without a single complaint
while vulnerability barely lifts its face from the newspaper.
But I’ve been drinking. I’m a little messed up
and there’s something about cigars and bourbon I no longer want
to be a part of. I remember how Kate would slip out
of her jeans, her bra. How she appled my body;
all that sweet skin and core, the full mouth and pulp.
She was like a country song
playing underneath an Egyptian cotton sheet, the easy kindness
of her body finding its way into mine.
But I have a father somewhere. I have a way
I’m supposed to walk down the street like a violent decision
that hasn’t been made yet.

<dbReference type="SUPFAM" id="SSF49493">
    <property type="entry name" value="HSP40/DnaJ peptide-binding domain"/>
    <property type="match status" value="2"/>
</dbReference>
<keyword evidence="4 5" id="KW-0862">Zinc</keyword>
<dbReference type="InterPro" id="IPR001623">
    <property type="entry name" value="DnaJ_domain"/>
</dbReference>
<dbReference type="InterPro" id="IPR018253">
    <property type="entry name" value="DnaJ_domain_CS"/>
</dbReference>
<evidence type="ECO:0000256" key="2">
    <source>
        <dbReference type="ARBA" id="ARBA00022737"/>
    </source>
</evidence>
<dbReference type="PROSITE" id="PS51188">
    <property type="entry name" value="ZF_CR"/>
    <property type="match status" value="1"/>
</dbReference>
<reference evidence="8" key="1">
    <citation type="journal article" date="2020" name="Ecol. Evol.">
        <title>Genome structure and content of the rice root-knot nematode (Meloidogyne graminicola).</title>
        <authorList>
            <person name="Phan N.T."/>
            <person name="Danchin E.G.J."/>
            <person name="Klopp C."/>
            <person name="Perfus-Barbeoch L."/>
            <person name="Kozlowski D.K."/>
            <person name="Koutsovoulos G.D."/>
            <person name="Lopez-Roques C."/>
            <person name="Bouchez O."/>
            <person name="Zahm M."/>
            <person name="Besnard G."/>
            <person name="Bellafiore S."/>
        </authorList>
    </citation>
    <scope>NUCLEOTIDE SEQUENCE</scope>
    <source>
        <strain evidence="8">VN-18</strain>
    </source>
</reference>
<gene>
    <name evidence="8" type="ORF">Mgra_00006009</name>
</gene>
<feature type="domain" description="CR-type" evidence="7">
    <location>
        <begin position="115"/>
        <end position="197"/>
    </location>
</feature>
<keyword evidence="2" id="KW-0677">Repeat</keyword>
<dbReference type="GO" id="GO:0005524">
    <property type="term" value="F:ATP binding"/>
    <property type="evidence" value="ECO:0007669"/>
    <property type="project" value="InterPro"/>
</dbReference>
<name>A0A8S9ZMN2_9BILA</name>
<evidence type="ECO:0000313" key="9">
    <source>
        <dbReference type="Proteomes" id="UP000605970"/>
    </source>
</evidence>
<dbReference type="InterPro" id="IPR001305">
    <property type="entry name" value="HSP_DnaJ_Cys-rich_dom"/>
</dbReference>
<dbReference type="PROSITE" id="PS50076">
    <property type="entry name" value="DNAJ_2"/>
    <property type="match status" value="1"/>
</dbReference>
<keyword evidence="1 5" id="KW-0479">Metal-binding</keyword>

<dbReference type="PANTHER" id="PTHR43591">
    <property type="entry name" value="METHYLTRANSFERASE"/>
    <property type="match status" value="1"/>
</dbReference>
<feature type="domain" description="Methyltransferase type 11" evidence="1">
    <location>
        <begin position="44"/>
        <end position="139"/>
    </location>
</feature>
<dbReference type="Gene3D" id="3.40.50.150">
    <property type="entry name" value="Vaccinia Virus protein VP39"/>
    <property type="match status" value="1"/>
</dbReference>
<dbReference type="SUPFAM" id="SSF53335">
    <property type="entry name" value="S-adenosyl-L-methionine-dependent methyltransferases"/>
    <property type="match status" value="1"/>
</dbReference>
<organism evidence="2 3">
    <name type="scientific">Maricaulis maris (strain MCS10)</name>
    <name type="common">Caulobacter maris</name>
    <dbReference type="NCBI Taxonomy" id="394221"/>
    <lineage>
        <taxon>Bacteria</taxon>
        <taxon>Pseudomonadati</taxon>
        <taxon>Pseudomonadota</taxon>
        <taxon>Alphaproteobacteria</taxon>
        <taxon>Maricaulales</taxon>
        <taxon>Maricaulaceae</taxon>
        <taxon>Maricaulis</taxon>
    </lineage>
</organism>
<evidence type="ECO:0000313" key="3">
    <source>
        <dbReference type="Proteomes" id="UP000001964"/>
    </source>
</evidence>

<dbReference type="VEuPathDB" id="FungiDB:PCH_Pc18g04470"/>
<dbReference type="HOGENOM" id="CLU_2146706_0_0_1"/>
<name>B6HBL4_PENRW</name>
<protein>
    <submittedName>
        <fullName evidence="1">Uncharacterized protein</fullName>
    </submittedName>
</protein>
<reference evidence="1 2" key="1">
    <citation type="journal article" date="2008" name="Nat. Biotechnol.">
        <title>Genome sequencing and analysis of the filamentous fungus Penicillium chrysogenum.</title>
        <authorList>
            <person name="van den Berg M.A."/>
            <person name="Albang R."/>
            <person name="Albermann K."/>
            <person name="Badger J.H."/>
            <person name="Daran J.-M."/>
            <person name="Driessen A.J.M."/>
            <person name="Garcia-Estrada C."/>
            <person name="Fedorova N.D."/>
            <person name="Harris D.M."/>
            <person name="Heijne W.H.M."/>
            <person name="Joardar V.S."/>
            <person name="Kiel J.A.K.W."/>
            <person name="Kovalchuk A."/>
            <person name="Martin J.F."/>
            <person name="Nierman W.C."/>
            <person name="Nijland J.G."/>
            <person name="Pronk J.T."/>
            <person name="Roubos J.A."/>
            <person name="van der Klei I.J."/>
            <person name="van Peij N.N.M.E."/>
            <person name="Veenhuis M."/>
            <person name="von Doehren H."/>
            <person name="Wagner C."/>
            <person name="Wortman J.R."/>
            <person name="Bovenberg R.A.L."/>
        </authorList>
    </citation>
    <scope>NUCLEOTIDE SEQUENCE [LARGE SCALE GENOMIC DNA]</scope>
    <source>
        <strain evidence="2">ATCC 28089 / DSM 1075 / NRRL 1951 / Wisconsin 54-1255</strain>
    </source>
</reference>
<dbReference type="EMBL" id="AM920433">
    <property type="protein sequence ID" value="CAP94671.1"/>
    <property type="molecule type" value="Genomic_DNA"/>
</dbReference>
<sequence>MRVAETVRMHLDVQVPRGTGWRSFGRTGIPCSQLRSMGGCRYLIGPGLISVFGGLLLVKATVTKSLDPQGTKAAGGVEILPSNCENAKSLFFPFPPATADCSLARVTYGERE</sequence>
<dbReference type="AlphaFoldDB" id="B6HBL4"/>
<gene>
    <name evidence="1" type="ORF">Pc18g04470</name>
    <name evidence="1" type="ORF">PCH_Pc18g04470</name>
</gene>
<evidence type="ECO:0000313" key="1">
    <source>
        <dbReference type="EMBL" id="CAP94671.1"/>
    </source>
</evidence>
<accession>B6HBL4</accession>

I don’t care how many hours you put in
weeding the garden
or how much you love modern dance. You’ll still slip back
into your knuckles.
You can carry your groceries home in your public radio tote bag.
You can organize a book club.
You can date an Indonesian hippie with dread-locks
but you are never far from breaking someone’s jaw.
When I was twenty-three I went to a party,
drank two Coronas, and slapped my girlfriend across the face.
I wanted someone to beat me.
I wanted to get thrown into the traffic
I had made of my life,
to go flying over the couch
where two skater kids were smoking pot out of a Pepsi can
and talking about a friend
who ollied over a parked car the same day he got stabbed
at the mall.
Matthew Dickman is the author of Amigos, a chapbook. His work has appeared or is
forthcoming in Tin House, Lyric, Missouri Review, and elsewhere. He lives in Portland, Oregon.
Major Jackson is the author of two collections of poetry, Hoops and Leaving Saturn. He is an associate professor of English at the University of Vermont and a faculty member of the Bennington Writing Seminars.